- Monday, 30 July 2018 18:32
Many of us have heard that some foods have a stimulating effect.
According to Traditional Chinese Medicine (TCM), people with a certain type of body constitution will have their pre-existing conditions exacerbated or experience some physical reactions after eating specific foods. This is caused by the "stimulating" nature of food; hence there is a common saying that diseases are activated by stimulating foods.
Stimulating foods, each with its own way of activating diseases, can be classified as follows:
Hot or pungent foods: for example ginger, chives, Sichuan pepper, mutton, mushroom and chilli, will cause heat-related syndromes. They tend to aggravate hot-natured diseases and may also exacerbate inflammatory diseases, accelerate disease diffusion and worsen the patient’s condition. Those with a quick temper should pay attention.
Qi-producing and wind-stimulating foods: for example shrimp, crab, shellfish, chicken, goose, egg, button mushroom and eggplant, tend to generate wind and enhance yang energy. The upward disturbance of liver yang and the increase in liver wind trigger headaches and dizziness, as well as induce and aggravate pyogenic infections and skin ulcers.
Damp-producing foods: for example maltose, dates, glutinous rice and rice wine, which are sticky, fatty, sweet, rich and greasy in nature, tend to generate phlegm and dampness as well as affect the transportation and absorption functions of the spleen, hence causing conditions like abdominal bloating.
Cooling foods: for example watermelon, pear, persimmon, winter melon, snap bean and amaranth, have cooling and moistening effects that can diminish yang and create coldness, hence affecting the transportation and absorption functions of internal organs. They are not suitable for those with a cold and weak body constitution, frigid extremities, a pale complexion, joint pain or loose bowels that are sensitive to low temperatures.
Foods that stimulate blood flow: for example chilli, pepper, mutton, spinach, arrowhead and spirits, can stimulate blood circulation and overcome blood stasis. Vigorous in nature, these foods can stimulate blood flow and hurt meridians. They are unsuitable for those with bleeding disorders such as piles, heavy menstrual flow, subcutaneous hemorrhage and blood in the urine.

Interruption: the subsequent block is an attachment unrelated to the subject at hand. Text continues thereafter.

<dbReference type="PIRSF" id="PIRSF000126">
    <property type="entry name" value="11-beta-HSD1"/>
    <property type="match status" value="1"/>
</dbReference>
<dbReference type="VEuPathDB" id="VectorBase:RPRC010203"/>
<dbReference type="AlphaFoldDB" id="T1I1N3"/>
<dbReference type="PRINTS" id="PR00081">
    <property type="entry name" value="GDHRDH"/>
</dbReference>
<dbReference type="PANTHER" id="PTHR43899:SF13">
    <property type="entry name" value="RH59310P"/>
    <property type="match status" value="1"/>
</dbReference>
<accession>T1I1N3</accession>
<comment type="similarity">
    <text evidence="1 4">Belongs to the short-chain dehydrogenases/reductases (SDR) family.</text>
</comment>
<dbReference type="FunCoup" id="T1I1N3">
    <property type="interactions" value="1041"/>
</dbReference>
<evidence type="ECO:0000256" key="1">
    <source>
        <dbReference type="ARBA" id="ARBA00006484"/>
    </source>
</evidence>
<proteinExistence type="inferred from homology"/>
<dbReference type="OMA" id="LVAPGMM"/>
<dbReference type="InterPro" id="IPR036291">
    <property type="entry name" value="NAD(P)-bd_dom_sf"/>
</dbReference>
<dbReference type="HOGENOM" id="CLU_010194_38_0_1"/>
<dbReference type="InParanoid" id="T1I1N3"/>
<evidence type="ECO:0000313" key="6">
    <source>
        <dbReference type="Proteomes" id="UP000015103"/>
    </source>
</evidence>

Foods that cause qi stagnation: for example potatoes, beans and greasy foods, tend to hinder the transportation and transformation functions of organs, bringing about indigestion which may in turn lead to qi deficiency and abdominal bloating.
According to TCM, one should refrain from consuming stimulating foods mainly due to their effects on overall human body functions, which may cause or aggravate the yin-yang imbalance inside the body. Comparing TCM and Western Medicine, the former places importance on the odour, flavour, shape and colour of foods rather than their microstructure, whereas the latter focuses on the study of the causes and nature of a disease as well as analysis of the physical and chemical compositions of a medicine or food from micro perspectives in pathology and pharmacology. Ambiguity and emphasis on individual features make TCM less comprehensible.
From a modern medicine perspective, stimulating foods can induce a disease, and this is probably related to the following factors:
Allergy-inducing factors: some foods, such as shrimp and crab, contain foreign protein allergens and may cause recurrent episodes of allergic reactions and stubborn skin infections like hives, eczema and neurodermatitis.
Hormone-inducing factors: some foods of animal origin, such as pork jowl, chicken meat, mutton and goose meat, may contain certain hormones and may cause relapses in some diseases due to the stimulating effects on endocrine, cardiovascular and nervous systems as well as cell metabolism.
(Article originally posted on Hong Kong Economic Journal on 5 April, 2018.)